In honor of him and his birthday, here's a scrumptious green dinner that will have you and your whole family begging to celebrate St. Patrick's day all over again!
Just look at that green deliciousness...
So this picture is compliments of my sister and her blog post of the recipe.
I love the recipes you introduce me to, C!
If you need some more convincing to make this recipe, here are a few reasons:
1. I served this at a party and it was raved about and most people had second helpings.
2. One runner at our party said she had the best run/time ever the morning after eating it and asked me for the recipe. It's going to be her night before a race meal!
3. Makes EXCELLENT leftovers.
4. It includes spinach, which you can't taste. So if you need to slip some of the green veggie to non-spinach lovers (like my husband), they will never know. Wa, ha, ha (evil laughs are so fun).
5. This makes an excellent party dish, as you can make the pesto dressing hours before and the pasta a half hour before guests arrive. Since it's served at room temperature, toss everything together and have it ready to go before you start to greet your guests. Leaves you free to have fun!
6. Because I said so.
It's a new family favorite for us, so I hope you have the chance to serve it soon. Let me know what you and your family have to say!
Pesto, Pasta and Peas
from Ina Garten, via my sister's blog
Note: I made 1.5x the recipe to have enough for 12 adults. I served it with a tomato salad and bread. We had about 5 servings left, which made excellent leftover lunches.
3/4 pound Fusilli Pasta
3/4 pound Bow Tie Pasta
1/4 cup EVOO
1 1/2 cups Pesto (see below for a home-made Pesto recipe)
1 (10 oz.) package frozen chopped spinach, defrosted and squeezed dry
3 Tablespoon lemon juice
1 1/4 cup Mayonnaise
1/2 cup freshly grated Parmesan
1 1/2 cups frozen peas, defrosted
1/3 cup Pine Nuts
3/4 teaspoon salt
3/4 teaspoon black pepper
Cook the fusilli and bow ties separately in a large pot of boiling salted water. Drain and toss into a bowl with the Olive Oil. Cool to room temperature.
In the bowl of a food processor fitted with a steel blade, puree the pesto, spinach, and lemon juice. Add the mayonnaise and puree.
Add the pesto mixture to the cooled pasta and then add the Parmesan, peas, pine nuts, salt and pepper. Serve.
Friday, March 12, 2010
Do you follow the Pioneer Woman's blog? I do. I probably read it a couple times a week, mostly the cooking section.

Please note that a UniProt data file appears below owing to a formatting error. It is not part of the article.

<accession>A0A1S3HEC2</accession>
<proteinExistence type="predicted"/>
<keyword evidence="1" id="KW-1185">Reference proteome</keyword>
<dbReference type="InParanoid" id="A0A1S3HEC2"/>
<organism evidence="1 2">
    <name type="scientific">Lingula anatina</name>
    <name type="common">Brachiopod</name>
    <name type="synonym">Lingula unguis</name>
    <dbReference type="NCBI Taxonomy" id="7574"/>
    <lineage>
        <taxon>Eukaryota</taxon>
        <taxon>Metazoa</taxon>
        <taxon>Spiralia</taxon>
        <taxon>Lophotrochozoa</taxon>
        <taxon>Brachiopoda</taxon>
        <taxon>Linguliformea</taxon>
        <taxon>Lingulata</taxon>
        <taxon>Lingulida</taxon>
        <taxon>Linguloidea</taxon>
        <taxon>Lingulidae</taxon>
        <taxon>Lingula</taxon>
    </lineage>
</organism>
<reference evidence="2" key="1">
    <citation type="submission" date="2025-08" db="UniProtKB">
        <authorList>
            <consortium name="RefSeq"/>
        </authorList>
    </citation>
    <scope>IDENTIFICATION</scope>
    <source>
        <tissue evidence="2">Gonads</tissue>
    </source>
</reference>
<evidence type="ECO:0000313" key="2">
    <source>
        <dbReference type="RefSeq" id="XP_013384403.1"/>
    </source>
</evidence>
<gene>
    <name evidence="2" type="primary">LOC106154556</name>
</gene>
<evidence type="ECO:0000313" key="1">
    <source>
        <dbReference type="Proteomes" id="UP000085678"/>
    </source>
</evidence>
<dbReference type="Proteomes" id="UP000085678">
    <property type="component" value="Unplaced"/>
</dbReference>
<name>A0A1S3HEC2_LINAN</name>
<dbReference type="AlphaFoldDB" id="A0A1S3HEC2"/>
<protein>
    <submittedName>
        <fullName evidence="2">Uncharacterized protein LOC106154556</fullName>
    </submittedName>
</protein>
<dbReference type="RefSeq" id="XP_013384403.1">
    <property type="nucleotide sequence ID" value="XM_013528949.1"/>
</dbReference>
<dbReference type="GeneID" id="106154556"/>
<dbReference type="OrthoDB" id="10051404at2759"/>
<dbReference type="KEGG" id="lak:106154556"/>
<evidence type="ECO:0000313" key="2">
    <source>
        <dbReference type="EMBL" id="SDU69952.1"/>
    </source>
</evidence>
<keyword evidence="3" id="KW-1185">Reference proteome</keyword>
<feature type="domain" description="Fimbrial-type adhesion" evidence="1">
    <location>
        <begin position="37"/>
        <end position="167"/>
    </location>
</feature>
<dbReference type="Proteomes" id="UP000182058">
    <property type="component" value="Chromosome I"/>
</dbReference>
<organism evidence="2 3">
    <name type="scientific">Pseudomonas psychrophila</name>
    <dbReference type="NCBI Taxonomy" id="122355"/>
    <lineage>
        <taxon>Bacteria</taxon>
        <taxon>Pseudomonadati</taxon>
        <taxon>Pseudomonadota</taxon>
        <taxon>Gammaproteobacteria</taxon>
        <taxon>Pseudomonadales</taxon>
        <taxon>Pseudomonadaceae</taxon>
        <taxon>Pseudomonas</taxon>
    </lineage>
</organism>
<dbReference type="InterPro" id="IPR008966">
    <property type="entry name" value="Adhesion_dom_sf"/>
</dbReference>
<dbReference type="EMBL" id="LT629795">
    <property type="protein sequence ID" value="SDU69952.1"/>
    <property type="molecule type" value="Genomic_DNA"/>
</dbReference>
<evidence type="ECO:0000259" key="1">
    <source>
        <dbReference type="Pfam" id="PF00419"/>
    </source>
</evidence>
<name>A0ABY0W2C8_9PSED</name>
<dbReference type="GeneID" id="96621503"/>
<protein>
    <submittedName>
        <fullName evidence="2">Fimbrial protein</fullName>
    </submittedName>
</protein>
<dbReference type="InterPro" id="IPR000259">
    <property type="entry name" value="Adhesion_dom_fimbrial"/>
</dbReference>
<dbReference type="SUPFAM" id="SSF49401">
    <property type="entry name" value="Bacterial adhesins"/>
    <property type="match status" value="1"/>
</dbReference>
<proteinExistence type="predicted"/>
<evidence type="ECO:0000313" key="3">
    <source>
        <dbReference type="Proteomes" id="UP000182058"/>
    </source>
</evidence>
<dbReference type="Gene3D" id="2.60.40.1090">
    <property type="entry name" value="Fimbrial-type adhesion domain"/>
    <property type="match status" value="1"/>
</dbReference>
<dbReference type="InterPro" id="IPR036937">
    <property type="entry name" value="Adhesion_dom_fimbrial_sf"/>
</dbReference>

However, I ran into a snafu. My regular grocery store only had refrigerated 'biscuit' dough OR 'crescent roll' dough. Needing dinner rolls, I went with the crescent roll dough. A roll is a roll, right? A roll is definitely NOT a biscuit.
Per the recipe, I greased my new cast iron skillet (love it! just imagine the corn bread I'll be making - yum!), rolled my dough into balls and left them to rise over a few hours. A few hours later, nothing. Crescent rolls do not rise. They are not dinner rolls. I knew this, I saw the picture on the package, but yet... they were the only 'rolls' at the market. So I caved and bought them.
I'll be off to check another store this week and let you know how attempt #2 goes. Meanwhile, we'll be eating crescent rolls this week until they're coming out our ears since I bought 4 packages (it was for a party).
Trust your gut.
Friday, February 26, 2010
They should rename these 'sugar crack'. The addiction sneaks up on you and then you're hooked until they are all gone.
Here's one bundled up to take home. I forgot to snap a pre-bagging picture - it was a busy day!
Even without frosting, these are quite tasty. In the future, I'll even feel pretty good about feeding them to the Chef's Helper and his friends (occasionally). They have sugar of course, but they don't taste overly sweet... Until you get to the frosting - there's no way to get around that one. But how fun is it to decorate cookies with little kids?! You can't leave out the frosting. I can't wait.
If you're looking for a sugar cookie, this is definitely a quality recipe. Try them plain with sprinkles too!
from Dine & Dish
¾ cup butter or margarine, softened
1 cup sugar
1 teaspoon vanilla
2 ¾ cup flour
1 teaspoon baking powder
½ teaspoon salt
Icing (recipe follows)
In a mixing bowl, cream butter & sugar. Add eggs and vanilla; beat until light and fluffy. Combine flour, baking powder and salt. Gradually add to creamed mixture and mix well. Chill for 1 hour or until firm.
Preheat oven to 375.
On a generously floured surface, roll a 1/3 of dough to ¼ inch thickness. Cut with cookie cutter. Place on lightly greased baking sheets. Bake for 8-10 minutes. Cool on wire racks.
Laura's notes: Work quickly! Once the dough warms up, it's a mess trying to maintain your shape while you transfer to the cookie sheet. If you're only using one cookie sheet at a time, I also recommend you keep the remaining dough in the refrigerator until you are ready to work with it.
Repeat with remaining dough. Frost.
Yield: 2 dozen large cookies.